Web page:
Julie A. Freischlag, MD, used her turn as honorary guest lecturer at the 2023 Midwestern Vascular Surgical Society (MVSS) annual meeting to make a pitch for vascular surgeons to step up to the plate as hospital and institutional leaders—because that is “who you are,” she told the gathering in Minneapolis, Minnesota (Sept. 7–9).
“I would challenge you as vascular surgeons to go and run things,” she said. “Surgeons are really, really good at running things. You make decisions with very little data, and go do it on a Friday night. You make mistakes; things bleed and clot; and you strive to go fix it. You walk into that operating room every day with high hopes.”
Many CEOs and the types of C-suite operators involved in the likes of mergers and acquisitions, on the other hand, walk into the room with “a whole different thought,” Freischlag said. Often, they assume things are going to fail, and “they may not always tell the truth.”
That’s the opposite of the archetypal vascular surgeon, she continued. “What you need to do is get in those rooms and lead those processes, because that is who you are. You make good decisions, are able to own up to your mistakes, and you actually care—about your patients, teams, families and where you are going.”
Freischlag’s lecture was built around the theme of “Daring to do hard things.” Detailing snapshots from her own journey—which, in addition to a lofty career trajectory, also included road bumps such as a divorce—she highlighted themes of resilience, diversity, mentorship and bravery in leadership.
She placed a particular emphasis on the importance of diversity in surgery, referencing the recent publication of the special women’s issue of Annals of Vascular Surgery, for which she was invited to write the introduction.
To illustrate the point, Freischlag detailed her first open aneurysm repair, in San Diego in 1987, when she was just 32 years old. The 82-year-old patient, who presented with a 6cm aneurysm, was due to undergo the procedure when Freischlag walked into the room to a less than rapt wider audience. “Her family was aghast,” she recalled. “Who is this kid, they were thinking,” although the actual patient herself had no reservations, underwent the operation, and came out the other side, Freischlag said. The tale ended with Freischlag receiving two gifts from the lady and her family: a cross-stitched handkerchief crafted by the patient, along with an inscribed gold bracelet marking out the gratitude of the family. Freischlag cherishes the keepsakes still, explaining: “I was the most diverse vascular surgeon anybody saw doing that work back in the 80s— doing her procedure and trusting me, just like our patients trust us in our clinical trials. It’s really important that that continues to happen in all shapes and forms.”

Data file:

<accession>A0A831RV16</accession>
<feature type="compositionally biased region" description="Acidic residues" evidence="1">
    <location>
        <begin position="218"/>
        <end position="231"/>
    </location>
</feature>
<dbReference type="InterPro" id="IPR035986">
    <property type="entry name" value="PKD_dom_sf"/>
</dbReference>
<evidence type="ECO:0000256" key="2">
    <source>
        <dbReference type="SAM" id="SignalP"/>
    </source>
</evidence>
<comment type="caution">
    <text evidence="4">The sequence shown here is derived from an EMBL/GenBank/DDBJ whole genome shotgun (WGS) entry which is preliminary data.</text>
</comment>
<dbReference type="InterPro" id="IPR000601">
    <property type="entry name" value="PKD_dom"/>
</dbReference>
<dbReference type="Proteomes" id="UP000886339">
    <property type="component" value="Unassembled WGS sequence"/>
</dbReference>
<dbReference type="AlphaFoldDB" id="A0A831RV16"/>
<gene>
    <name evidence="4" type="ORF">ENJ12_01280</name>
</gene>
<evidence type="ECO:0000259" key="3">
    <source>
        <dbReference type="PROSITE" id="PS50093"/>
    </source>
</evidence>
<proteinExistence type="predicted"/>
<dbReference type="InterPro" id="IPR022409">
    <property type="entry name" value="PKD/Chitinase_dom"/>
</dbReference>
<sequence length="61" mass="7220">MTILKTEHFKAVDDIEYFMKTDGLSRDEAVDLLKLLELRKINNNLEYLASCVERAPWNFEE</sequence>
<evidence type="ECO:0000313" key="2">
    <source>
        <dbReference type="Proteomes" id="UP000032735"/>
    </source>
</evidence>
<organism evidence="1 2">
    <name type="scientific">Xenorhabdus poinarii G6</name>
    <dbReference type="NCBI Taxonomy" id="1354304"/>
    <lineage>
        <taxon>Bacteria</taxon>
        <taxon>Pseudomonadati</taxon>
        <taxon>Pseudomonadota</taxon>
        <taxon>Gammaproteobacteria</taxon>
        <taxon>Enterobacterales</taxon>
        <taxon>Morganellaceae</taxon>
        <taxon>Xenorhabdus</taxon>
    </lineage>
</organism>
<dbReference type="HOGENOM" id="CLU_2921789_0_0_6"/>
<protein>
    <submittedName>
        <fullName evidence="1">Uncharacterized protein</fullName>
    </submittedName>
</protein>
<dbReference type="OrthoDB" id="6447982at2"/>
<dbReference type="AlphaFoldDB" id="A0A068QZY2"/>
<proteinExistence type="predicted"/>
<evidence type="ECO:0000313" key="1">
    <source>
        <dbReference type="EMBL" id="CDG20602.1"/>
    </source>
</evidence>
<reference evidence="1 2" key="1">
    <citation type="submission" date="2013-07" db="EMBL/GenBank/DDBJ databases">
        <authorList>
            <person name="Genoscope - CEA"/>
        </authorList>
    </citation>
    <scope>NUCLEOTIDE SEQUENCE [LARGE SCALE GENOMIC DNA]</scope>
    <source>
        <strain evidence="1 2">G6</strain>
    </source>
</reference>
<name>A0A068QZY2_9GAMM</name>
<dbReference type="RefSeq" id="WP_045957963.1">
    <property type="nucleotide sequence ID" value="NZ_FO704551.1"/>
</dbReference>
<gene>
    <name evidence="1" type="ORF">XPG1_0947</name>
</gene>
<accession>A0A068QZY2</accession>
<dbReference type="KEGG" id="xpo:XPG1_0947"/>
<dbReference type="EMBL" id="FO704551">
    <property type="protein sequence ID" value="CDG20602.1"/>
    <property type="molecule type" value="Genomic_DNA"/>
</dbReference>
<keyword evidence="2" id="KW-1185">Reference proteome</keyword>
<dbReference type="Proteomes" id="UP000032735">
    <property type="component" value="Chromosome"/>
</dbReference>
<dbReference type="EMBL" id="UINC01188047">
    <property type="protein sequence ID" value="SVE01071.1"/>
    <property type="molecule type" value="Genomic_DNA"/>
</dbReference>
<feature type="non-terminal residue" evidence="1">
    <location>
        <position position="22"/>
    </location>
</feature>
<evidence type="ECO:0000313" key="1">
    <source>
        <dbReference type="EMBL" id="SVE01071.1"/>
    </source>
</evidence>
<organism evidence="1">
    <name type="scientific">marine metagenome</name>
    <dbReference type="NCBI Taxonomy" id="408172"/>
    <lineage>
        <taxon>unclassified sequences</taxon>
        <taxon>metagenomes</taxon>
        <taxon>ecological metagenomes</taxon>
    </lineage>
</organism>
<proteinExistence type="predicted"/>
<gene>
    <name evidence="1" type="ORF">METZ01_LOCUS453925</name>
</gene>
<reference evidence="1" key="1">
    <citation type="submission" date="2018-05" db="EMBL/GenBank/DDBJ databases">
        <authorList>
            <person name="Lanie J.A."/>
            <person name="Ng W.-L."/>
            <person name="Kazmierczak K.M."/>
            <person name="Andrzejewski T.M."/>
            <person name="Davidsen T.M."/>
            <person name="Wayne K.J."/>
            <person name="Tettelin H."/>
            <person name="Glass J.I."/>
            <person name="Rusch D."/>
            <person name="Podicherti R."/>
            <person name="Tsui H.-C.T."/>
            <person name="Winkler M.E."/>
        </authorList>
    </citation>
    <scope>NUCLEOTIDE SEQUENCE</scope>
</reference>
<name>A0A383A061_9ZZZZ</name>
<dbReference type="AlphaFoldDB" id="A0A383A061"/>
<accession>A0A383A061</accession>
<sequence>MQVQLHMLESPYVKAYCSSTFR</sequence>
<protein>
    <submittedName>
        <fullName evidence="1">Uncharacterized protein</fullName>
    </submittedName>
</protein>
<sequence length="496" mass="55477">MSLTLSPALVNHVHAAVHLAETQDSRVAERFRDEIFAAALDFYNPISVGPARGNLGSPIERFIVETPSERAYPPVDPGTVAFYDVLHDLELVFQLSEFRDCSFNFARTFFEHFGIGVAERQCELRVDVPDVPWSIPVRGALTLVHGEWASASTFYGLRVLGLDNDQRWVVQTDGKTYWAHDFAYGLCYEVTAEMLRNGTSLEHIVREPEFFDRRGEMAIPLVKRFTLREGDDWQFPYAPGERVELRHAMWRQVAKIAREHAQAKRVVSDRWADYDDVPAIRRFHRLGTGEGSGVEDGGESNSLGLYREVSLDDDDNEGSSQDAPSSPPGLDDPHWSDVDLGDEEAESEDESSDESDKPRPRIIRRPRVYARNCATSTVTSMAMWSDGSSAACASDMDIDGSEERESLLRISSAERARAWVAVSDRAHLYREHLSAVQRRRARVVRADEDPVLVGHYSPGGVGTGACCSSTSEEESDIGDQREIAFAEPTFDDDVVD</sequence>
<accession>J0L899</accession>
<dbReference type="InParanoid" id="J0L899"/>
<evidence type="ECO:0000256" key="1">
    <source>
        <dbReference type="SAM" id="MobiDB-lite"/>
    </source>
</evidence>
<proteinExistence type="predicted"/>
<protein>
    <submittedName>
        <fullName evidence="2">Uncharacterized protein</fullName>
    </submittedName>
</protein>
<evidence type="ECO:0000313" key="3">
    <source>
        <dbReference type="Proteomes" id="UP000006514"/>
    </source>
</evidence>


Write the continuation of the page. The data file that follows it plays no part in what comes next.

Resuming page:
Meanwhile, inclusive leadership means “you take somebody with you wherever you go. If you haven’t introduced one of your students, residents or fellows to somebody at this meeting, shame on you,” Freischlag implored. “You need to take them by the arm, introduce them to leadership, let them present … Watching them grow to do it even better than you did is a wonderful feeling, and it makes the world a better place.”
Leadership is a journey, Freischlag added. It is about helping those around you, but, just like in her case, “it isn’t always easy.” As the COVID-19 pandemic demonstrated, she said, “you get interrupted.”